The new Dharma Films production Dhadak is a remake of Nagraj Manjule’s Marathi blockbuster Sairat (2016). Karan Johar’s company has bought the rights from the original producer, Zee Studios, and both companies are producing the film. Dhadak will be directed by Shashank Khaitan and will be a launchpad for second-generation star kids Ishaan Khatter (the son of Neelima Azim and Rajesh Khatter and the step-brother of Shahid Kapoor) and Jhanvi Kapoor (the daughter of Sridevi and Boney Kapoor).
A collective groan went up among fans of Sairat, Manjule’s tragic account of inter-caste romance, after Dhadak’s posters were released. Although it is very early days yet, it appears that Khaitan’s movie will be an adaptation rather than a remake. Sairat is a very tough act to follow, as the Kannada and Punjabi remakes prove. The thick flavour of the story’s small-town setting, the charm and talent of the previously untested leads, and the highly localised treatment of a universal story of star-crossed lovers defy transplantation.
One of Sairat’s pulls is the soundtrack of Ajay-Atul, who combine the spirit of Ilaiyaraaja and AR Rahman with an astute understanding of Marathi folk and popular musical traditions. Sairat has four songs, two of which belong in the narrative universe and two of which have been added to fulfill the movie’s self-description as a musical. Yad Lagla is a gorgeous tribute to the moment Prashant (Akash Thosar) declares his love for Archana (Rinku Rajguru). In Zingaat, Prashant and his loyal friends channel Romeo and Juliet and gatecrash a celebration being held at Archana’s house. The song’s initial synth-pop beats, with lyrics in English, seamlessly transition into folksy beats and boisterous singing that challenge the characters in the movie and the audiences in the cinemas to continue to remain seated.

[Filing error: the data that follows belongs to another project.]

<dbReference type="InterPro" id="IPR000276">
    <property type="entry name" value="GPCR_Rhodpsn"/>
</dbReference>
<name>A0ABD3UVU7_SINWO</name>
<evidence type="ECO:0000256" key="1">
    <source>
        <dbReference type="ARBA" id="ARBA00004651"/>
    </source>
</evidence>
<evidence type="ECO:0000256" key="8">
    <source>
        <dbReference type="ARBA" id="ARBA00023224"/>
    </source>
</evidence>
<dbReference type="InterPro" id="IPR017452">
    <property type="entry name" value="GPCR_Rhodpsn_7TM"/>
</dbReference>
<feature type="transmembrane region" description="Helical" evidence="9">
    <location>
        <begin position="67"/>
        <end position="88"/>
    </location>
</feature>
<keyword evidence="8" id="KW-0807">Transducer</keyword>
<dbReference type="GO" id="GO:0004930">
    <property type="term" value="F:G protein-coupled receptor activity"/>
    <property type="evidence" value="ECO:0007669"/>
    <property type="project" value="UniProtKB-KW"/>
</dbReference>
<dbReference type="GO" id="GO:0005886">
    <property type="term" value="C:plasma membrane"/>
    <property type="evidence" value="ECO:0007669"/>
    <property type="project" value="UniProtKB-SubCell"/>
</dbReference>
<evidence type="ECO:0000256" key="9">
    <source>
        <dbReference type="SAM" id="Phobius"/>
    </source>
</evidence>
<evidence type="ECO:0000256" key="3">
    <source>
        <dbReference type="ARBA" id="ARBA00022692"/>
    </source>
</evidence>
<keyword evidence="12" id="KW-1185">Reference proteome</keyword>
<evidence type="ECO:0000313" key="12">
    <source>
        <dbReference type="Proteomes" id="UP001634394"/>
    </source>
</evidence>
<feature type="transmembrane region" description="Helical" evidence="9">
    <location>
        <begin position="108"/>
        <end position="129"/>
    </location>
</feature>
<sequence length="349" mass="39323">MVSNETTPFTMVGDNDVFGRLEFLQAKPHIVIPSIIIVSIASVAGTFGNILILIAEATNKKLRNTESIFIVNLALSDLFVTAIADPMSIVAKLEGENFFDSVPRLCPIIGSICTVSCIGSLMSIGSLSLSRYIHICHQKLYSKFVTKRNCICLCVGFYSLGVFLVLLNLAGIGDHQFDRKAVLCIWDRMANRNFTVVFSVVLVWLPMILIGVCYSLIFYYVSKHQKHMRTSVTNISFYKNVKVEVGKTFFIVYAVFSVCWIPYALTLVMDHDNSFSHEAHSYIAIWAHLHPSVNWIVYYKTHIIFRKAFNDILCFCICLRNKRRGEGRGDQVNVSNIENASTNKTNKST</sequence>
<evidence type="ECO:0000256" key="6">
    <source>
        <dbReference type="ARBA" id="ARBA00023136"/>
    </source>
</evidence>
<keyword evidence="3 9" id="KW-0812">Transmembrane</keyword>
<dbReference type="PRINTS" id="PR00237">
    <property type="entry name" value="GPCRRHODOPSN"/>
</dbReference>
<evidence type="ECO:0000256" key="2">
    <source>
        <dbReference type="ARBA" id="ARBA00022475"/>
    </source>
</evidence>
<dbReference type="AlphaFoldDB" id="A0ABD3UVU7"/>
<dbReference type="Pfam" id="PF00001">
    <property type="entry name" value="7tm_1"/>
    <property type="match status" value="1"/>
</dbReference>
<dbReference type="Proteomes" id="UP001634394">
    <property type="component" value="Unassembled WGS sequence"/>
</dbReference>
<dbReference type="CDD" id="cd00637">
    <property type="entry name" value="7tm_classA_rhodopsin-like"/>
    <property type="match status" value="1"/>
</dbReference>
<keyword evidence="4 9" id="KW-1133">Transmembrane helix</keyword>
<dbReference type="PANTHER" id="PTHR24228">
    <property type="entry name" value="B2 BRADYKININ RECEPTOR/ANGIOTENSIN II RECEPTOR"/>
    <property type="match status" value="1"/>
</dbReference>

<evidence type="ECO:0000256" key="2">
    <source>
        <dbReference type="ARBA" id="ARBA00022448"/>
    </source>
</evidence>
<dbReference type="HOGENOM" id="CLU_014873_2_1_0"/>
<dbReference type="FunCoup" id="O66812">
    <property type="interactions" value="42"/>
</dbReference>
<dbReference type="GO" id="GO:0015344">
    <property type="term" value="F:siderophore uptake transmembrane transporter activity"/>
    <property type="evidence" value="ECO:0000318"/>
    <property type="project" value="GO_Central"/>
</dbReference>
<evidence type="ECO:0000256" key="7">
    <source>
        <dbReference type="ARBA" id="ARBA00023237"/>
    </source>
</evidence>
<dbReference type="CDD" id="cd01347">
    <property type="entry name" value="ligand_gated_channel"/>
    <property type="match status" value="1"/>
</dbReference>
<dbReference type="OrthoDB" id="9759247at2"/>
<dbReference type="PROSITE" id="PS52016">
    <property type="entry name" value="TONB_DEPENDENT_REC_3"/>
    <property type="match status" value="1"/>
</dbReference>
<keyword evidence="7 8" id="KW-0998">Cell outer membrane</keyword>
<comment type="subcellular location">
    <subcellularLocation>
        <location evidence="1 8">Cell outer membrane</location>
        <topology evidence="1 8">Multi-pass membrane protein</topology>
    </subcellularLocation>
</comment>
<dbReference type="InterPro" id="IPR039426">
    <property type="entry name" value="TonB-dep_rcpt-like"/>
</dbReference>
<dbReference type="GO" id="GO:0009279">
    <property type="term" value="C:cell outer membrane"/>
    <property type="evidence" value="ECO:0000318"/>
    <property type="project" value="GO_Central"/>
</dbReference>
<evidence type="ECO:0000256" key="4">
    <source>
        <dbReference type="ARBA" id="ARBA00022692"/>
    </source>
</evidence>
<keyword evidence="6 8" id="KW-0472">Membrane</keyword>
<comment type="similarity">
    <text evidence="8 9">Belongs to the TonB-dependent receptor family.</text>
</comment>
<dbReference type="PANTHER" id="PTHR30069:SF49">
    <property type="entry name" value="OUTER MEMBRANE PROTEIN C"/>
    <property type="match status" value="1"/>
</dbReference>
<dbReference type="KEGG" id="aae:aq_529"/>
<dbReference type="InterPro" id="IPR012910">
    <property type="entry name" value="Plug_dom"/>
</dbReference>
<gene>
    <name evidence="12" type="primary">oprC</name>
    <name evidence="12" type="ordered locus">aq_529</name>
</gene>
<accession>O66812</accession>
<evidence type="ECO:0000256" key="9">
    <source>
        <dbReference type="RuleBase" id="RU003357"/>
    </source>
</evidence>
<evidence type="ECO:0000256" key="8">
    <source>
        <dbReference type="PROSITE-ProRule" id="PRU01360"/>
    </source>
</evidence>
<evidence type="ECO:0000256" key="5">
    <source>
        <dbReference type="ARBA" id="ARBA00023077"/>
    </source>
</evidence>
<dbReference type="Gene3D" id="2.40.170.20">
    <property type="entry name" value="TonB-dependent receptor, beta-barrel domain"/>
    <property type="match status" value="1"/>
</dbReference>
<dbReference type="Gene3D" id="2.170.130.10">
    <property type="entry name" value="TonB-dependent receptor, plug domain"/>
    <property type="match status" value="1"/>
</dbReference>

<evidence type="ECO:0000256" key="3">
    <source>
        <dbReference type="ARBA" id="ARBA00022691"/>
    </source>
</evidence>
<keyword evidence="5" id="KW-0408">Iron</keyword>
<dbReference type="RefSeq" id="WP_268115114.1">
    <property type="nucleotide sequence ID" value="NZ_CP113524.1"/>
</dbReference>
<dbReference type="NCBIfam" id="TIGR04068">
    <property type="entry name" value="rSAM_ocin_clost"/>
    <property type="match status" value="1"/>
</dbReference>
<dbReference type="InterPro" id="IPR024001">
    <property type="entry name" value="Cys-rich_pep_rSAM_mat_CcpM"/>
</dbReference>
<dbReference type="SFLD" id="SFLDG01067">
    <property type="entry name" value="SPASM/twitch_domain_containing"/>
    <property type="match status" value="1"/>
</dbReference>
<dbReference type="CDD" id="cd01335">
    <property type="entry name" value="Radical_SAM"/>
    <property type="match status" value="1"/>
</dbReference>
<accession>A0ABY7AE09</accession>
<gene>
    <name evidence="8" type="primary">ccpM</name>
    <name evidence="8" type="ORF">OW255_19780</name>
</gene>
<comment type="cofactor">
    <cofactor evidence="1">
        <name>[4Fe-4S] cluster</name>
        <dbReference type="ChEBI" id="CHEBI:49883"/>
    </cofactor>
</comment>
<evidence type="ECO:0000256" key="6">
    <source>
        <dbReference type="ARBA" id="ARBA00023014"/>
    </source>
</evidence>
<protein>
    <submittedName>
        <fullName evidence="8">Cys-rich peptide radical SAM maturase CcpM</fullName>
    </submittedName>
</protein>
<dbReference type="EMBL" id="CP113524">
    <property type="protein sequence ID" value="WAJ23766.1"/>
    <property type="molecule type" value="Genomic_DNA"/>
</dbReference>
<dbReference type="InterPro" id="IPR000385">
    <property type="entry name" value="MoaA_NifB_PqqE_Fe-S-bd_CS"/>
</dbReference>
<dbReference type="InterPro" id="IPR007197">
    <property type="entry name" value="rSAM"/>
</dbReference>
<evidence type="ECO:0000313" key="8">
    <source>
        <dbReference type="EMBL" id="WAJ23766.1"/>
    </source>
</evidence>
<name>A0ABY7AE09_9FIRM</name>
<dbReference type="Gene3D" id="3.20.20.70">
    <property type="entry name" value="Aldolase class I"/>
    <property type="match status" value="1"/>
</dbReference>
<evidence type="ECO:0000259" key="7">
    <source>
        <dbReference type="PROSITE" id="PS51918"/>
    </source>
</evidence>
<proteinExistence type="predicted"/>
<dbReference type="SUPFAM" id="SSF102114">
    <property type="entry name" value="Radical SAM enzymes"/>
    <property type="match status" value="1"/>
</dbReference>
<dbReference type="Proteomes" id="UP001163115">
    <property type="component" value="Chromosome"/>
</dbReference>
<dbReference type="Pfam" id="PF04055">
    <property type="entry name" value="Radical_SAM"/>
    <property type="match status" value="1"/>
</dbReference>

Combining traditional drums with a brass section and set to difficult-to-translate lyrics that speak of the raucous joys of young love, Zingaat is one of the greatest earworms ever composed. Manjule seems to have played the song during the shoot and encouraged the assembled crowds to shake their limbs. The infectious abandon, which encouraged viewers in theatres across the country to leap out of their seats when the song came on, appears spontaneous and unrehearsed.
Zingaat works, like the rest of Sairat, because it doesn’t try too hard to be anything more than a final moment of lightness before the clouds gather over Prashant and Archana’s romance. The Kannada remake, Manasu Malligey, retains Zingaat, while the Punjabi version has its own soundtrack. There are reports that Dhadak has recruited Ajay-Atul’s services, thus ensuring that at the very least, the soundtrack will evoke memories of the original movie.